The above article describes Ford’s plans to cut production and lay off more workers in response to recent further declines in sales driven by high gas prices. In the past, such shifts in the market, away from one product line (SUVs and trucks) toward another product line (smaller cars) wouldn’t have been such a big deal. Just throttle back on one factory and add shifts at the other. But it doesn’t work any more. Why? Because high gas prices aren’t the problem. The problem is that the U.S. market for small cars is glutted with suppliers from Japan and Korea who offer no comparable market in return for access to ours. The result is predictable – a slow death for U.S. car-makers who are being steadily eaten away by parasitic trade “partners” who come to the trade table with nothing but an appetite.
Last month I posted the following about an article that touted Ford’s “turn-around” plan, and re-characterized it as a death spiral at the same time that industry analysts incorrectly hailed it as Ford’s redemption:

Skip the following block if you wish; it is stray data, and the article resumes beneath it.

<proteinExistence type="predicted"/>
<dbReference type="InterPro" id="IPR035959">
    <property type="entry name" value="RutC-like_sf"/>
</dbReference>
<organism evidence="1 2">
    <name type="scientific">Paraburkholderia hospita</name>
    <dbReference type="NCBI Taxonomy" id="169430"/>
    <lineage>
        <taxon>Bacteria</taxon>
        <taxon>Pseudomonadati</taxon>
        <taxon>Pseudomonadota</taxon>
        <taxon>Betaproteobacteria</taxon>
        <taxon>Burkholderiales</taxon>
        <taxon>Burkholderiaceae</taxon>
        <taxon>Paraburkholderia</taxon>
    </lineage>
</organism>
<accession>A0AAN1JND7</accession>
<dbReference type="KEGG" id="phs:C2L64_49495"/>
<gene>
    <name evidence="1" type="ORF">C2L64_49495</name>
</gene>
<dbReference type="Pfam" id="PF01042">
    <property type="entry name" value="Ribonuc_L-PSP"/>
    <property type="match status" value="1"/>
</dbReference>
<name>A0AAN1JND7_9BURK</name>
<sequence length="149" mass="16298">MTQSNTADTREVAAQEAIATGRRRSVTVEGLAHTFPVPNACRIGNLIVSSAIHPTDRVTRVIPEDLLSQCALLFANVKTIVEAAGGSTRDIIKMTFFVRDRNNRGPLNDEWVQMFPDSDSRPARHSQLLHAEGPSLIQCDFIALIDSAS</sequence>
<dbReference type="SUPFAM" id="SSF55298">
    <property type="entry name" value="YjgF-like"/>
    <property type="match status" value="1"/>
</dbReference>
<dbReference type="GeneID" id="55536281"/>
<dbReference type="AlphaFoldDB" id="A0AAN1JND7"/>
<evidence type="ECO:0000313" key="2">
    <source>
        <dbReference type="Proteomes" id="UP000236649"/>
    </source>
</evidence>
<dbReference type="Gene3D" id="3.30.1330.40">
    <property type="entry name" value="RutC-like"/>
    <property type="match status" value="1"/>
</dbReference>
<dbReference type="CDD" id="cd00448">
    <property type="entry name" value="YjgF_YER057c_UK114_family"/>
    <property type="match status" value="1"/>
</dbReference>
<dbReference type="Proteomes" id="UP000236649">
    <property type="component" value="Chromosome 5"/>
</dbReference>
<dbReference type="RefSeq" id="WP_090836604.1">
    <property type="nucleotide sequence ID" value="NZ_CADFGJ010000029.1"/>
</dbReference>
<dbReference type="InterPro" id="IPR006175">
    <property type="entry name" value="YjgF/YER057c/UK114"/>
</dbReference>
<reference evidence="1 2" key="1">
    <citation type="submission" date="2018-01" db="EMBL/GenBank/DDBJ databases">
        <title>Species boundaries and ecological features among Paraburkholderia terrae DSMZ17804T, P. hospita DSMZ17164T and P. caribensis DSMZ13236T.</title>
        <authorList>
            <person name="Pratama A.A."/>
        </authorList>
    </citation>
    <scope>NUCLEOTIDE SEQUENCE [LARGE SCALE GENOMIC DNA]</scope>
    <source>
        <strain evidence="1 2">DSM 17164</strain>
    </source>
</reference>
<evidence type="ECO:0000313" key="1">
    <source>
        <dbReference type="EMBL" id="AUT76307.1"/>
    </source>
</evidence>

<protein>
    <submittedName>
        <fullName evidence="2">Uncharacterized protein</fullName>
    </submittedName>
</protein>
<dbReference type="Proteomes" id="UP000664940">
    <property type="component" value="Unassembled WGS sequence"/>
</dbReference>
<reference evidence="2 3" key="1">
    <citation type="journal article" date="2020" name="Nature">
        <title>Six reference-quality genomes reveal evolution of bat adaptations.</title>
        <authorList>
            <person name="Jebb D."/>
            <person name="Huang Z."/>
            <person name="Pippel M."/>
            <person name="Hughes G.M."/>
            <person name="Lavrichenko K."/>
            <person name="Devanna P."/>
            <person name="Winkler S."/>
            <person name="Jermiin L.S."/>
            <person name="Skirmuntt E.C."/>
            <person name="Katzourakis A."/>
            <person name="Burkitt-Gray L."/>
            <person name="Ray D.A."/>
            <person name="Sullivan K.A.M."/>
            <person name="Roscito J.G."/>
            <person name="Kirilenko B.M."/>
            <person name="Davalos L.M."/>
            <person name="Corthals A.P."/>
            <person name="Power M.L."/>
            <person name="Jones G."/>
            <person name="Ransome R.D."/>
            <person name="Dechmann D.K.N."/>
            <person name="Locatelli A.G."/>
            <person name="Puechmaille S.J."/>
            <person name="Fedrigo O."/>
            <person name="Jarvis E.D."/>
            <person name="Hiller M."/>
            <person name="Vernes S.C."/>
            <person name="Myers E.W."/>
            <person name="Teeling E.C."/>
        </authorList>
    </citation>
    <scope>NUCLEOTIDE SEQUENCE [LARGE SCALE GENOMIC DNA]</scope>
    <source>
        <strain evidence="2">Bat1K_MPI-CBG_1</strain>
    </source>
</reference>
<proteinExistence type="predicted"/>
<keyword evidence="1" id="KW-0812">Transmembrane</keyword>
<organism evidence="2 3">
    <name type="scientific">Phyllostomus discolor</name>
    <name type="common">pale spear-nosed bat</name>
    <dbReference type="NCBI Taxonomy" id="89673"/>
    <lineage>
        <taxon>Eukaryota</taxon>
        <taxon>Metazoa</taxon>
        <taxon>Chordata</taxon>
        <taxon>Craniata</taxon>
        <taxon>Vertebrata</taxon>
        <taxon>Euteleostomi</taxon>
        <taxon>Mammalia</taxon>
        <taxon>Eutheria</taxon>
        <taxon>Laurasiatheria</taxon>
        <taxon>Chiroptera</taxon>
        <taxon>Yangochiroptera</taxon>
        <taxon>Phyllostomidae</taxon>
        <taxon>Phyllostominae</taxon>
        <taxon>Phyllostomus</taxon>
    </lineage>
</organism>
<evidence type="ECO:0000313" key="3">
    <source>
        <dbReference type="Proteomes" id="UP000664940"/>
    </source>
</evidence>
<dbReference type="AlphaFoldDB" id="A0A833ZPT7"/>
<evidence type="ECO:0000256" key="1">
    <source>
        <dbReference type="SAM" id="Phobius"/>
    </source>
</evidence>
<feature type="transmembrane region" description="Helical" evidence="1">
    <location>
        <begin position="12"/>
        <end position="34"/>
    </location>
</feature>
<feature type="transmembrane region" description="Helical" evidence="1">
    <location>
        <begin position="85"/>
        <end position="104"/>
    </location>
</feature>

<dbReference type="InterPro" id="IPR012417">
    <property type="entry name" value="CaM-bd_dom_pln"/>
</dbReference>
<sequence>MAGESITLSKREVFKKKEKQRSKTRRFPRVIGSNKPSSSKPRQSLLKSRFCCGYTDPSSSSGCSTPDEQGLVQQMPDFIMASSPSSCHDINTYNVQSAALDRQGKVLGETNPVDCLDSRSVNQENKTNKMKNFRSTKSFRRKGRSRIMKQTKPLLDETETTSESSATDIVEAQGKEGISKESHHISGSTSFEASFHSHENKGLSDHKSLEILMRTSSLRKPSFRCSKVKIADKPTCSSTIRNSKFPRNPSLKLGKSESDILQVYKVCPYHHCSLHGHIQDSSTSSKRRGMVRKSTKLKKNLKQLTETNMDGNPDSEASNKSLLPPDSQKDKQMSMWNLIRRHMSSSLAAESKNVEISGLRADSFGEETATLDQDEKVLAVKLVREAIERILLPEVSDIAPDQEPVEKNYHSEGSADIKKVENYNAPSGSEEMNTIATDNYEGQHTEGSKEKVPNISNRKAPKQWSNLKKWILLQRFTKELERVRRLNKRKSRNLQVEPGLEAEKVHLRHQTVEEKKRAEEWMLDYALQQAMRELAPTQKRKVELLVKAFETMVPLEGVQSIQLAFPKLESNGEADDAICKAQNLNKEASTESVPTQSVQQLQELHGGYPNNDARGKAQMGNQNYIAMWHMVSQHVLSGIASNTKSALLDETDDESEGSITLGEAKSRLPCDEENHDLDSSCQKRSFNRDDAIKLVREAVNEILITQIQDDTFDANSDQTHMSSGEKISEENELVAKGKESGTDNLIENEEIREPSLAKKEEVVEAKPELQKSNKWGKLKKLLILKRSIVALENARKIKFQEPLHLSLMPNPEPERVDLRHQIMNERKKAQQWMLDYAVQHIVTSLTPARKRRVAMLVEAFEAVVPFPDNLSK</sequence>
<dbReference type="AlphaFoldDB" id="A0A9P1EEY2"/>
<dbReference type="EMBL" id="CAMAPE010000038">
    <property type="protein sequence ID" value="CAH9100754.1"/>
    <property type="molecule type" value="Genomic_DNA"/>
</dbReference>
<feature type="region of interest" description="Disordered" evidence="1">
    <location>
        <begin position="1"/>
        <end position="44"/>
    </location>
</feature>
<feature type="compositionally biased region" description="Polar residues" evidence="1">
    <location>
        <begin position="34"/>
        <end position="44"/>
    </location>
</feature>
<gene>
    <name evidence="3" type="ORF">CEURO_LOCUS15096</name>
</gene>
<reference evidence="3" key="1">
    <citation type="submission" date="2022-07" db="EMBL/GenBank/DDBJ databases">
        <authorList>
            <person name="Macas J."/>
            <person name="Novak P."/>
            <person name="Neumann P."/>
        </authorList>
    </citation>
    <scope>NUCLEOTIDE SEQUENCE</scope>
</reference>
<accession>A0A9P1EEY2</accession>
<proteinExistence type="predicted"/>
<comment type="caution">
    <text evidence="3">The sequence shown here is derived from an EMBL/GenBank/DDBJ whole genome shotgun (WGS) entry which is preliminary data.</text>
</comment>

It’s not my intention to pick on Ford here. Their situation is merely a proxy for what’s happening to U.S. car-makers in general. My point is that the government has little time left to act if it wants to save the last vestige of American manufacturing by abandoning its experiment with “free” trade and returning to the sensible trade policies that once built this nation into the world’s preeminent industrial power. And the UAW needs to recognize that it has been reduced to a stooge of the free trade cheerleaders by its “if you can’t beat ’em, join ’em” approach of advocating for workers’ rights in trade deals.